Keeping communication open but setting clear expectations. Letting your teenager know what behaviors are expected within a certain context (for example: at home during daylight hours), but also provide guidelines as to when those restrictions might no longer apply (for example: going out with friends after 8 pm).
Finally, remember that boundaries exist in order to protect both parents and children so be sure to always maintain positive communication while enforcing these structures!
Seeking Professional And Supportive Care For Teens Struggling With Addiction
As a parent, it’s hard to watch your child struggle with addiction. It’s even harder when you don’t know what to do or where to turn. You may feel like you’re alone in your battle against addiction, but there is help available.
Recognizing the difference between supportive and enabling behaviors is crucial when trying to help a struggling teen with addiction. Supporting behaviors involve providing practical and emotional support while allowing the teen room for self-sufficiency. Enabling behaviors, on the other hand, involve doing too much for the teen, micromanaging every aspect of their lives, giving up on them altogether, or setting impossible expectations.
Consequences of enabling behavior include: lowered self-esteem due to being controlled constantly; increased use and dependence on substances; greater risk for developing addictions other than drugs; poorer mental health outcomes; less successful long-term recovery from addiction.
Seeking professional help is always an option if you suspect your child is struggling with substance abuse. Professional counselors can provide individualized support while helping you navigate through the confusing maze that is addiction recovery.
Healthy Ways Parents Can Help Their Adult Children
To help combat this syndrome and help your child to emerge from substance abuse responsibly, it’s important for parents to understand the symptoms of enabling mother syndrome and what causes it. Parents need to be compassionate and understanding towards their child while still setting appropriate boundaries and providing supportive behavior. Here are some tips on how you can help:.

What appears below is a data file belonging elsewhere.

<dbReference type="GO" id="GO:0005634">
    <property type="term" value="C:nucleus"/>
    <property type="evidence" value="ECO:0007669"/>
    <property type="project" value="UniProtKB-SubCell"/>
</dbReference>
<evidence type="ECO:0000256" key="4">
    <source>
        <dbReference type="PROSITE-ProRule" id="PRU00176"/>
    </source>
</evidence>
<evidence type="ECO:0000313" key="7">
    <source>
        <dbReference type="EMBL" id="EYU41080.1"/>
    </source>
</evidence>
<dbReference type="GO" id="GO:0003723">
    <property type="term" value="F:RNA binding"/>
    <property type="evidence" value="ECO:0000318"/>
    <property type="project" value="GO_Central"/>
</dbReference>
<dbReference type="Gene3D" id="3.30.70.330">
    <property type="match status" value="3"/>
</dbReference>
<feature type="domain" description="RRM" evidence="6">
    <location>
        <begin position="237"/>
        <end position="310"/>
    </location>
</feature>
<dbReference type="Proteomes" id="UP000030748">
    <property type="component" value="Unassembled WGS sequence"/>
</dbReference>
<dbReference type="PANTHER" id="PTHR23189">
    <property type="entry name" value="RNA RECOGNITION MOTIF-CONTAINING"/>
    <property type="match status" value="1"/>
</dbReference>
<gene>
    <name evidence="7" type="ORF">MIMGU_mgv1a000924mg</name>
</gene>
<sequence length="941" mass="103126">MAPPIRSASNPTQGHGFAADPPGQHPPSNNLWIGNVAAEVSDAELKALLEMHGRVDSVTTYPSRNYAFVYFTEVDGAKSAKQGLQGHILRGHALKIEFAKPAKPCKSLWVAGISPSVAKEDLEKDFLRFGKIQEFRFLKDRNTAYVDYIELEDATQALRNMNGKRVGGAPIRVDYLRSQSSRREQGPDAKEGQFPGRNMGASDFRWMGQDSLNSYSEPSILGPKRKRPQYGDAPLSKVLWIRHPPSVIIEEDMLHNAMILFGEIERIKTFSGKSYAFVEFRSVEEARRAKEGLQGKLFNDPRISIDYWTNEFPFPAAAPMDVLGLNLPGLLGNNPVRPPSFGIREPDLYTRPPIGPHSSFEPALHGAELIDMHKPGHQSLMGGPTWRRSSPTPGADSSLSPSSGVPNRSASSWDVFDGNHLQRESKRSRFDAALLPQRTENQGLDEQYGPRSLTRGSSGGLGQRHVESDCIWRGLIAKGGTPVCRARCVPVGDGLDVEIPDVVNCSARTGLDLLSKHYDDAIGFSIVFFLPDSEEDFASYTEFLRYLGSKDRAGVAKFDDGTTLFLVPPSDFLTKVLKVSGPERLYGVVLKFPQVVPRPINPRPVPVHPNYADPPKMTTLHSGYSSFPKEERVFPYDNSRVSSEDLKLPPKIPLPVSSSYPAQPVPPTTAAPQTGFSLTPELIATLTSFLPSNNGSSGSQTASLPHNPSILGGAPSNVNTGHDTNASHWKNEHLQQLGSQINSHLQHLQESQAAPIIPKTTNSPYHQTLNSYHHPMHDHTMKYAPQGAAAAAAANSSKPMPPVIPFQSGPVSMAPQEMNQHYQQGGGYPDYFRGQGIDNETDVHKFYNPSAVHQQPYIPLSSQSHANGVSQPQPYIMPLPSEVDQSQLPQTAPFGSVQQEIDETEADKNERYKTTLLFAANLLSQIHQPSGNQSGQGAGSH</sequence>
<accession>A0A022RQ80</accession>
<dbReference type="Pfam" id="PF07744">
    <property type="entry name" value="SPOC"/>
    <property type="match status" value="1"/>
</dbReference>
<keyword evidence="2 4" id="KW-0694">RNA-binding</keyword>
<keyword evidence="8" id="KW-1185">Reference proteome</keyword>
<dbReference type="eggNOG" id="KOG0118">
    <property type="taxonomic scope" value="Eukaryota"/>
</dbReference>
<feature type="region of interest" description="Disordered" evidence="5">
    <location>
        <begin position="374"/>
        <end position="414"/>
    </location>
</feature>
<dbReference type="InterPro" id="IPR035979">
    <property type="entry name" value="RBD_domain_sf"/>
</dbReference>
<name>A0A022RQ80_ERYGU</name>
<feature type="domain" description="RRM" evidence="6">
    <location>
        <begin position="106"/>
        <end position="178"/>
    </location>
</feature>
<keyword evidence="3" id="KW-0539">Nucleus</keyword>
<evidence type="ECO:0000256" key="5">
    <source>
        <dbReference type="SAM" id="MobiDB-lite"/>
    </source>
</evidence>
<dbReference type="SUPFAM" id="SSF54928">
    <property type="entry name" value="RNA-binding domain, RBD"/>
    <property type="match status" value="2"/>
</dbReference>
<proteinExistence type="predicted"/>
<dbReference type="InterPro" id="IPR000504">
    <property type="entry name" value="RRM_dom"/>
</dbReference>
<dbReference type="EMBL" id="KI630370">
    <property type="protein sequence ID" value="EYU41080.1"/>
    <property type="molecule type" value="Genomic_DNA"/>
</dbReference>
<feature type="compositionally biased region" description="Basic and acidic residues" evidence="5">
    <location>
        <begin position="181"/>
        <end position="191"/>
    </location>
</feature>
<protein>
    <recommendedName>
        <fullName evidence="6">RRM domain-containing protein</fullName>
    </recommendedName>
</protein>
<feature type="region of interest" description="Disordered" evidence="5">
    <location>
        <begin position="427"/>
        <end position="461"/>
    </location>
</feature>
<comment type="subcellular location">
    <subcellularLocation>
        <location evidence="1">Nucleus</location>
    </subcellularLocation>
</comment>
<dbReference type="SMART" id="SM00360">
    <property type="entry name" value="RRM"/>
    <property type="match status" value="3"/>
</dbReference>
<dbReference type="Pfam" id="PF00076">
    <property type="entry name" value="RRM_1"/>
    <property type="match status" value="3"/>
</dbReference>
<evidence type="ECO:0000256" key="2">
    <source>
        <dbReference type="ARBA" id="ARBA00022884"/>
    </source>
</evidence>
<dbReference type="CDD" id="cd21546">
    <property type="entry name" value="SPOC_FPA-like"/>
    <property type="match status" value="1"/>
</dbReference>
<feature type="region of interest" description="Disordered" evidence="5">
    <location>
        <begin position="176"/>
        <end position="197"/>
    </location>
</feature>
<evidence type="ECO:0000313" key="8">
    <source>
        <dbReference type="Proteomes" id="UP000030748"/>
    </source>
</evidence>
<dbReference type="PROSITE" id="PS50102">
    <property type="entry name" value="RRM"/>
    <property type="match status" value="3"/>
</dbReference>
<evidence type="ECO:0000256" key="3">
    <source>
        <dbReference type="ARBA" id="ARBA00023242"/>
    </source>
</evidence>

Define Enabling Mother Syndrome for Yourself
Once you have a better understanding of what qualifies as enabling behavior, you’ll be better equipped to identify it in your own life and respond accordingly.
Support Your Child Without Enabling Them
It’s important not to provide unconditional support – instead, provide support that is based on your child’s progress and needs. This will help them learn how to take responsibility for themselves while still remaining close to family members who care about them.
Avoid Responding Emotionally
When something bad happens in an adult child’s life – such as getting kicked out of the house or getting addicted to drugs – don’t react emotionally; instead, try responding rationally. This will help you stay objective and assist your child in making responsible decisions moving forward.
It can take a lot of effort (and sometimes patience), but eventually, positive change will happen when parents provide supportive behavior consistently over time. Helping kids learn about responsibility and accountability is key here – helping them understand that they are ultimately responsible for their own actions no matter what anyone else does or says.
Enabling Mother Syndrome is a serious issue that can have far-reaching consequences for teens and their families. The relationship between parents and their children is so important, and it is essential for parents to foster healthy boundaries, communication skills, empathy, and problem-solving abilities in order to help prevent substance abuse in teens. If you or someone you know is struggling with Enabling Mother Syndrome or has a teen who is dealing with substance abuse issues, please reach out to New Life House today. Together, we can work towards creating healthier relationships between parents and their children so that teenagers of all ages can reach their full potential without the fear of addiction holding them back.
Last Updated on May 24, 2023